So, how do the stars of the food world - chefs, authors, TV cooks - spend Christmas day and, most importantly, what do they cook?
We put the question to some of our favourite authors. Watch our festive video to find out how Levi Roots, James Morton, Shelina Permalloo and Michael Caines will be celebrating, then read on below for more inspiring Christmas day plans from Harry Eastwood, Lizzie Kamentezky, Mary-Anne Boermans, Tony Singh and Catherine Phipps.
Harry Eastwood, author of A Salad for all Seasons, on her Minnesotan Christmas day plans:
My boyfriend is from Minnesota and we're going to spend Christmas with his family this year. We will be huddled around a warm fire in a cabin on a lake, eating deep fried cheese (it's a Minnesota and Wisconsin speciality called Fried Cheese Curds) and spear fishing from a hole in the ice. It's going to be around -20C and I plan to take a good novel and a 2000 piece puzzle. My dad's coming to join us and bringing with him Mince Pies (I can't imagine Christmas without them) but on the day, I think we'll be eating roast beef. I'm excited to try something new but I'm bound to miss my favourite Christmas ingredient of all: bread sauce!!! Might have to sneak it into the meal somehow...
Lizzie Kamenetzky, author of Great British Bake Off: Winter Kitchen, describes how her family in Kent will spend the day:
My Christmas will be spent at my family's home in Kent. We have already had a pre-Christmas Christmas for all the extended family, where we ate tender slow cooked pork shoulder curry, black dal and buttered naan breads so Christmas itself will be a smaller affair (about 10 people). Breakfast will be homemade brioche with maple syrup, then a classic, but hard to beat, nibble of smoked salmon on brown bread with lemon and bubbles to keep us going until the main event – full on Christmas supper. We tend to keep it very traditional – a really good free range turkey with our favourite sausage meat and chestnut stuffings from an ancient Robert Carrier book. Sprouts from the garden, roasties cooked in dripping, creamed parsnips with ginger and lots and lots of bacon rolls! Mum's mince pies and a suet free Christmas pud will round it off… always with lots and lots of brandy butter and maybe just a small space left for a nut or some turkish delight before we all burst.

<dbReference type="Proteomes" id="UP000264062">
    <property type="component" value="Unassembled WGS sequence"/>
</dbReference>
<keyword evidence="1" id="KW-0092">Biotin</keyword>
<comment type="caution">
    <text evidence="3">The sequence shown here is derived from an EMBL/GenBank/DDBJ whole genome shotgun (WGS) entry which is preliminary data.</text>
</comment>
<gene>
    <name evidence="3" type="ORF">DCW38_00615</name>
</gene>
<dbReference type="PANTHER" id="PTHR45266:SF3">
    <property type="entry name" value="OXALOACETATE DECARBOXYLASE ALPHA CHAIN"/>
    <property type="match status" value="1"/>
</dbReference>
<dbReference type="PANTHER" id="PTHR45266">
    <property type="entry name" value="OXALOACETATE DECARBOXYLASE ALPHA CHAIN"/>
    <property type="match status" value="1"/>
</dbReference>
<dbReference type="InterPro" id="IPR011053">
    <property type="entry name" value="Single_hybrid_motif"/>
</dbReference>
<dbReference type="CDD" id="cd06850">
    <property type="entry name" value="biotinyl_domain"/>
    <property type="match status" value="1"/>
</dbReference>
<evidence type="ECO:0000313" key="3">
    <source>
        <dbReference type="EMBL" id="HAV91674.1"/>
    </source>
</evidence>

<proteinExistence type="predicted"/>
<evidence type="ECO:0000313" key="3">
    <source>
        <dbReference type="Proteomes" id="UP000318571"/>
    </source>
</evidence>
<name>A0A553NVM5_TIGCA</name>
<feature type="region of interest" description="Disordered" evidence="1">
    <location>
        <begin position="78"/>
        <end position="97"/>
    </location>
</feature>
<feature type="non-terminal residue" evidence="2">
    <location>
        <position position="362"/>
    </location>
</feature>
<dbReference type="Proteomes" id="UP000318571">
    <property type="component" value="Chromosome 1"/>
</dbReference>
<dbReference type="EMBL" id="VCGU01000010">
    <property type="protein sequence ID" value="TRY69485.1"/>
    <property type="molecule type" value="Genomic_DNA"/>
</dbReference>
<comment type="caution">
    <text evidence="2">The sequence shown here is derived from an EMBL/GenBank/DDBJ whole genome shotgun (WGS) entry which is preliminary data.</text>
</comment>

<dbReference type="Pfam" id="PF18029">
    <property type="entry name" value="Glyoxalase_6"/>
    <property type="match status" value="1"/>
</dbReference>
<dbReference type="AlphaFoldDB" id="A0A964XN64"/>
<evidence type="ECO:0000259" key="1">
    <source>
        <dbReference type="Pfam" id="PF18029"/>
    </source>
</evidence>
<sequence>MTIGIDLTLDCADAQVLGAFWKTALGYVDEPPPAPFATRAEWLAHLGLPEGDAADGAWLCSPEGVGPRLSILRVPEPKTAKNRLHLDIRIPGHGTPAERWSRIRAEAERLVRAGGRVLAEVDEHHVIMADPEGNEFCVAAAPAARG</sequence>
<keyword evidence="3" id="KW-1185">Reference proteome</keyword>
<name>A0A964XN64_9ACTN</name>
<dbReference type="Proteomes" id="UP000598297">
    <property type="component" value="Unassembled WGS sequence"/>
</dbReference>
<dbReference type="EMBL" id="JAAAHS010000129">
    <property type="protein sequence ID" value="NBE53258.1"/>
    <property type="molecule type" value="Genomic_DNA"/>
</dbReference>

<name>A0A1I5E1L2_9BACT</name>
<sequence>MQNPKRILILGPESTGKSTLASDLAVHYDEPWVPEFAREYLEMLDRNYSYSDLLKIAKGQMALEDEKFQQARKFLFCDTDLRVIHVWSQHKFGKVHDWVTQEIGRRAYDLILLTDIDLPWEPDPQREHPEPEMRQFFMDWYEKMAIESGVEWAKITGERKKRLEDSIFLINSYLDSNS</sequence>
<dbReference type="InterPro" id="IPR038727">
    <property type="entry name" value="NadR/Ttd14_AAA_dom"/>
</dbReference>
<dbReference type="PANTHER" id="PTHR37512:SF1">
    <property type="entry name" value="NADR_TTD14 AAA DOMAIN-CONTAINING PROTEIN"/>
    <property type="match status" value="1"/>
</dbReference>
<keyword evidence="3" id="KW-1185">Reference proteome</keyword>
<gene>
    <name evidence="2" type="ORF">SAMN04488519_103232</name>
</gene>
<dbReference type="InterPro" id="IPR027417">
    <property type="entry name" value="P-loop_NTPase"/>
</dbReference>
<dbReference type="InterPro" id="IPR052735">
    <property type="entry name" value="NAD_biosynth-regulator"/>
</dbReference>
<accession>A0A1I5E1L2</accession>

Mary-Anne Boermans, author of Great British Bakes, will be enjoying Dutch festivities:
We'll be enjoying a Dutch family Christmas, with a light lunch and an evening meal cooked on a tabletop grill. Everyone cooks their own meal, so everyone is happy and no-one is chained to the kitchen for hours. Christmas morning coffee will be accompanied by something sweet and decadent - not decided which recipe yet - what delicious fun it's going to be choosing!
Tony Singh, of The Incredible Spice Men, is keeping it in the family:
I am going to my mum's...and it's going to be a food fest comprising of all her signature dishes – particularly her lamb ribs and cabbage!
And finally, Catherine Phipps, food writer and author of The Pressure Cooker Cookbook is planning a special day for the children in her family:
Christmas is all about family and tradition for us and is as much about the build up. This year feels particularly special because of the children. We have my 6 yr old step daughter with us for the first time and my 3 year old son is now old enough to really get into the spirit of things. The children will be making Christmas cookies for Santa on Christmas Eve and hanging up traditional woolly stockings at the ends of their beds which will have satsumas stuffed in the toes as well as chocolate mice, coins and sugar pigs - all the things I used to get as a child.
On the day itself we stay at home and it's just immediate family and a close friend or two. The family is quite far flung - Greece, Dubai, Brazil - and as we don't often manage to all get together we use Skype video a lot! After the present opening frenzy, I always do a breakfast of smoked salmon and scrambled eggs and crack open something sparkling which I shall sip throughout the morning in the kitchen. I do most of the cooking, but one of our friends is quite handy and helps a fair bit. We don't often have turkey - a couple of ducks, a rib of beef, goose have featured in the last few years. This year we're trying a capon for the first time, served with all the usual trimmings and the quince and chestnut stuffing I make every year, even when we have beef!
I have been making Nigella Lawson's Christmas pudding since I first saw it in How to Be a Domestic Goddess. The children aren't that keen, despite loving the drama of a flaming pudding. I shall be making a chocolate log for them if I'm organised, or some ice cream if I'm not!
Happy Christmas from everyone at The Happy Foodie!